There is an undeniable division in Danielle Peck's voice. A bluesy pull, a reluctant smokiness that, when it breaks, yields soaring, ringing, soul-stirring power and clarity. That tantalizing slow-pour tension is a fitting reflection of the artist herself. Is she an exuberant young country singer or an experienced and purposed entertainer? Is she the self-described "plain Jane girl next door" or a statuesque brunette bombshell? Is she a former waitress fighting for her big break or a prolific songwriter who contributed eight of 11 songs to her upcoming album? Danielle Peck is all that and much more.
That self-titled debut release, preceded by the chart-rocketing first single "I Don't," reveals all the complexities associated with being a young woman making her way in a new millennium. As a songwriter, she's grounded enough to write a glowing affirmation like "Isn't That Everything" and honest enough to acknowledge the emotional despair of a breakup in "Fallin' Apart." As a vocalist, she offers shades of her influences, sounding by turns as rooted in country as Reba McEntire or as slyly sexy as Shania Twain and Faith Hill. The sum of those seemingly divergent parts is, ultimately, a message, sound and style unique to Danielle Peck.
Born in Jacksonville, N.C., the daughter of a U.S. Marine, Danielle grew up in Coshocton, Ohio, where the family had strong musical roots. Her mother's side of the family traveled and sang in churches. Her father's parents and grandparents were steeped in country music, playing dances in the area. Danielle could sing before she could talk, and by the time she was 3 she would sit on a counter banging on pots and pans as her extended family played country music. The first song she learned to sing was Johnny Cash's "Folsom Prison Blues," a song that has been part of her live show to this day.
She wrote her first song before she was 10 and made cassette labels for her imaginary Danielle Peck records, complete with song titles and cover art. She sang in church both as a soloist and in the choir. At age 16, she joined a local band, the Neon Moon Band, and played bars in her native Coshocton, Ohio, area.
"I wasn't supposed to be in there [bars] because I was underage," she says, "so I had to dress older, act older, sneak in through the back door, do my show, and then slip out the back again before anyone could figure out I was underage! I never thought twice about it because singing was all I'd ever thought about doing from the time I was a little girl. I felt like I was doing what I was supposed to...and of course my dad was always close by just in case."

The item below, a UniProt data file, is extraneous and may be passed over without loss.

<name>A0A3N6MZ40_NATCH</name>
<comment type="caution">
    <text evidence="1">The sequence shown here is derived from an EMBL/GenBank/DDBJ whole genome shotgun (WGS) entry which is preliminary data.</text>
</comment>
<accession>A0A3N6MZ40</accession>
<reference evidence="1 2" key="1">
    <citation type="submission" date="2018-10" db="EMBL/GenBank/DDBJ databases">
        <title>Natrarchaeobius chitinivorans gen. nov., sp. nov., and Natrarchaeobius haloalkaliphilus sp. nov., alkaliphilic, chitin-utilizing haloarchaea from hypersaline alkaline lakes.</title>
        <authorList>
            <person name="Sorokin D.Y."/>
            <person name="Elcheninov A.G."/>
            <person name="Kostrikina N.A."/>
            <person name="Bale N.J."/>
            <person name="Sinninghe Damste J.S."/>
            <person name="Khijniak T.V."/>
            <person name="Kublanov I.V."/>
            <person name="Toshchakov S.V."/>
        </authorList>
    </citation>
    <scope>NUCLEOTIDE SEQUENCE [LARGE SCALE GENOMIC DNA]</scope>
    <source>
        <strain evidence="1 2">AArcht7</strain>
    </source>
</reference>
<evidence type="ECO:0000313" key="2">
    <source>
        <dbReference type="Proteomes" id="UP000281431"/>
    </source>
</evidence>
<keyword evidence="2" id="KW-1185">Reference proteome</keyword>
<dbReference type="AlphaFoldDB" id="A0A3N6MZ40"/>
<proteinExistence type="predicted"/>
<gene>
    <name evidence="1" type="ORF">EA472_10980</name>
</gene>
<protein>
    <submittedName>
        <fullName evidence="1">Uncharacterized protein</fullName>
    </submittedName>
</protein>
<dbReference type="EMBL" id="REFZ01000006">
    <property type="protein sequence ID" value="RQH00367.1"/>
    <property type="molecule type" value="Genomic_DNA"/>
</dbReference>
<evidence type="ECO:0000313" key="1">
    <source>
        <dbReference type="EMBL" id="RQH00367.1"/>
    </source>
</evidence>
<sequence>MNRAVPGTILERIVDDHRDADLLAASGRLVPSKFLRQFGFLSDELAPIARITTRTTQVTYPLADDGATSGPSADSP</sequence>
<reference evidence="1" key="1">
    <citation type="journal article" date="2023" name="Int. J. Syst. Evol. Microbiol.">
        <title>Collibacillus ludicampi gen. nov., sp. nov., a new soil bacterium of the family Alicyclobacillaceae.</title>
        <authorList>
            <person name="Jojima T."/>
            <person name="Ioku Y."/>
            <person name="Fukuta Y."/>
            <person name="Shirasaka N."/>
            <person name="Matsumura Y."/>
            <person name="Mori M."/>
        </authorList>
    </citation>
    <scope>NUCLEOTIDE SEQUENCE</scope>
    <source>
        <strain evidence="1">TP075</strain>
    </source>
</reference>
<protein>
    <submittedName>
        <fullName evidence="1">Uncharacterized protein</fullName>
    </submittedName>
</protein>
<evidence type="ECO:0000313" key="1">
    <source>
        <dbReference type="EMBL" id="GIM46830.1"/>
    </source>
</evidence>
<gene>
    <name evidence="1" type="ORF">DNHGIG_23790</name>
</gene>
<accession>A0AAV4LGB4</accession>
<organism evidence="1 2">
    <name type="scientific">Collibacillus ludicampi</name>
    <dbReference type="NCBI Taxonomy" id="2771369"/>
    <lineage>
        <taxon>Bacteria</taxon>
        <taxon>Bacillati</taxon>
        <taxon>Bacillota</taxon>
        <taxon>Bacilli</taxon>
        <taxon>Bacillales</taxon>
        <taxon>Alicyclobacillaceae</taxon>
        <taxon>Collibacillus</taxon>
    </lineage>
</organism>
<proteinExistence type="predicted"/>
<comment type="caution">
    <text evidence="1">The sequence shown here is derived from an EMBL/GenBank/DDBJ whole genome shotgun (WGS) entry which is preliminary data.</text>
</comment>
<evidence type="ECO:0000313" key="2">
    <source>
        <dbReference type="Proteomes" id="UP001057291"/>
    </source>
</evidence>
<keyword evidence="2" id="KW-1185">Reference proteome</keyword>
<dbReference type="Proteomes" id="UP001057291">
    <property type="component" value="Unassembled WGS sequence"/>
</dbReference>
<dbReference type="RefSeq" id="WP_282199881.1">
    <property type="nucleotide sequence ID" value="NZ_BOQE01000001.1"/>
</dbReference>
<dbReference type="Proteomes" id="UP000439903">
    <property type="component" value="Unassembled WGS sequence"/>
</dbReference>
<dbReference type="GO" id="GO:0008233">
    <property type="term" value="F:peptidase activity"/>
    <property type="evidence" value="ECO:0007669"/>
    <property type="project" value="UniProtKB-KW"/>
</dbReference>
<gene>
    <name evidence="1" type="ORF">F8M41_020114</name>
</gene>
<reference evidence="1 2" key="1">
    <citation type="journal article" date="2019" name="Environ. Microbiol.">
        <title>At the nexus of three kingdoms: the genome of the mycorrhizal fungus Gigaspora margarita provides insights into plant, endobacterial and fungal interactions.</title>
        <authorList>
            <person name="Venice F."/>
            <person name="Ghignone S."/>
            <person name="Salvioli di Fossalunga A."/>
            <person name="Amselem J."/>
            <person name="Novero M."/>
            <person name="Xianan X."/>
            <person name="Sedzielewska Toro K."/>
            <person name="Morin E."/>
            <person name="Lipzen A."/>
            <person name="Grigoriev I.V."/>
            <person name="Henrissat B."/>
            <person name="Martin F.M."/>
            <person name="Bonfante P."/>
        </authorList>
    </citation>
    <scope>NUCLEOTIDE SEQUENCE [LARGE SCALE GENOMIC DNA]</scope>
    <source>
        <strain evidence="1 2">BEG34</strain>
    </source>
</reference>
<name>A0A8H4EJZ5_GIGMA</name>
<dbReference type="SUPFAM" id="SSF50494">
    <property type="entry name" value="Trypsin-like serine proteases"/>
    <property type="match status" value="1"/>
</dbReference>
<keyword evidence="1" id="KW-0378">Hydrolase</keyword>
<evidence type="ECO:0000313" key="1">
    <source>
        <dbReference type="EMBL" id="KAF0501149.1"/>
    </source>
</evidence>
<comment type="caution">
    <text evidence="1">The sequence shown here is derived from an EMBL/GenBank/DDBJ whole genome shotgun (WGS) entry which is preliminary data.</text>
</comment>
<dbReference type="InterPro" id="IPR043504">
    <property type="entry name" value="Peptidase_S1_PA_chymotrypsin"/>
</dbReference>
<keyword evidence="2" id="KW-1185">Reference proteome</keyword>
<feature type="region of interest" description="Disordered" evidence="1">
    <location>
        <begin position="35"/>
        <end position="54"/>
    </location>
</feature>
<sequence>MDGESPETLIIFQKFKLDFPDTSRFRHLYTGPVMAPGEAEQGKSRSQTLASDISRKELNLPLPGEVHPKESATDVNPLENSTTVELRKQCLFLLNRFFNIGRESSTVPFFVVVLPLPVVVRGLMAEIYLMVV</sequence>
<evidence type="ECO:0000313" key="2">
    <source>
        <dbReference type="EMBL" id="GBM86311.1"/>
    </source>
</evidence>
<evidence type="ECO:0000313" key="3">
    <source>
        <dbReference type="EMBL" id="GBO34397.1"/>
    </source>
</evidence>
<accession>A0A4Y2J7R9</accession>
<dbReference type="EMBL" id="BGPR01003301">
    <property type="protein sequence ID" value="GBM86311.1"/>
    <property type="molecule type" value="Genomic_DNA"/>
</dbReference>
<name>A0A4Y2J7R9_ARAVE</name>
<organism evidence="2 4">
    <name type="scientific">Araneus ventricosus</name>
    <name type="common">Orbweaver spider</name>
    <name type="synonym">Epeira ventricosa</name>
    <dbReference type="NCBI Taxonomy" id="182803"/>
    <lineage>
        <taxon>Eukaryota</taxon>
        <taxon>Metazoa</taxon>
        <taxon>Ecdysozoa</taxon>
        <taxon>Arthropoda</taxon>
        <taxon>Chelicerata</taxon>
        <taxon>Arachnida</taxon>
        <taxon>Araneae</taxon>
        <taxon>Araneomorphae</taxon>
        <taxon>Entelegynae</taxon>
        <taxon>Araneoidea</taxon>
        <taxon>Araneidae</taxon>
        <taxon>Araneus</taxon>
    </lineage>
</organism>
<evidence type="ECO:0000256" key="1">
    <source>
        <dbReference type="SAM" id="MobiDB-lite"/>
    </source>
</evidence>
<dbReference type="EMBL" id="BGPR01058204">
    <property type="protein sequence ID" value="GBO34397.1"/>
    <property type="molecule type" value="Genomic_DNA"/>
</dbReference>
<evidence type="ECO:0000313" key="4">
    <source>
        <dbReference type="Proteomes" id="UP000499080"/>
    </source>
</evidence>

"I was the girl singer," she says. "I would sing Reba and Trisha and a lot of Patsy Cline. We played weekends and hit the local summer fairs. While my friends were into sports, I was consumed with music." When she was 18 her dad bought her a sound and light system that the family jokingly referred to as her "college tuition." When she graduated from high school, she hit the road, leading her own band and adding regional fairs and festivals to the schedule.
After several years on the bar and festival circuit Danielle made the decision to chase the dream and make the jump to Nashville. She quickly took a Nashville job waiting tables and spent the rest of her time working on her songwriting.
"I'd wake up at 8 in the morning, go and write songs until 2 in the afternoon, change clothes, work the restaurant until 2 or 3 in the morning, get up early the next morning and do it again," she says. "I became a Starbucks addict, but I was having the time of my life! I was in Nashville, meeting people, starting to write with some great writersI was loving every minute of it."
Soon after her Nashville arrival she met publisher Clay Myers, who recognized her talent and helped secure a songwriting deal with Barbara Orbison's Still Working Music. Danielle soon began writing with staff writers Clay Mills and Tommy Lee James, as well as other established hit writers like Blair Daly and Taylor Rhodes. Those writing sessions would ultimately form the basis for her debut album.
That release had to wait, however. Signed to a recording contract with DreamWorks Records by executive Scott Borchetta, Danielle's album was a casualty of that company's merger with Universal. Borchetta, however, wouldn't let his belief in her music die, and when he later left Universal to form his own Big Machine Records, Danielle was one of his first signings.
The single release "I Don't" finally introduced country audiences to Danielle, and the response has already been overwhelming. Already a hit and still climbing, the song also draws huge response at her live shows opening for, among others, Toby Keith. Fans are drawn to the emotional honesty of an artist who so readily reveals all facets of her personality.
Beyond the single, Danielle explores the difficulties of love on "Fallin' Apart," "Sucks to Be You" and "Only the Lonely Talkin'." She smolders with slow burn passion on "Kiss You on the Mouth" and "Thirsty Again." And the fun side peaks through on "Findin' a Good Man" and "Honky-Tonk Time." In every case, the emotions ring true.
"Everything comes down to being real," she says. "Every song I do reflects something I've been through or something I've felt. My songs are my journals. Whatever I feel at the moment, whatever emotion I'm going through, is what I write about. When it's time to sing those songs, whether it's on stage or in the studio, those feelings are right there."
And so the many facets of Danielle Pecka modern country girl, vulnerable and confidentshine through in a way that's already capturing the ears and hearts of country fans nationwide.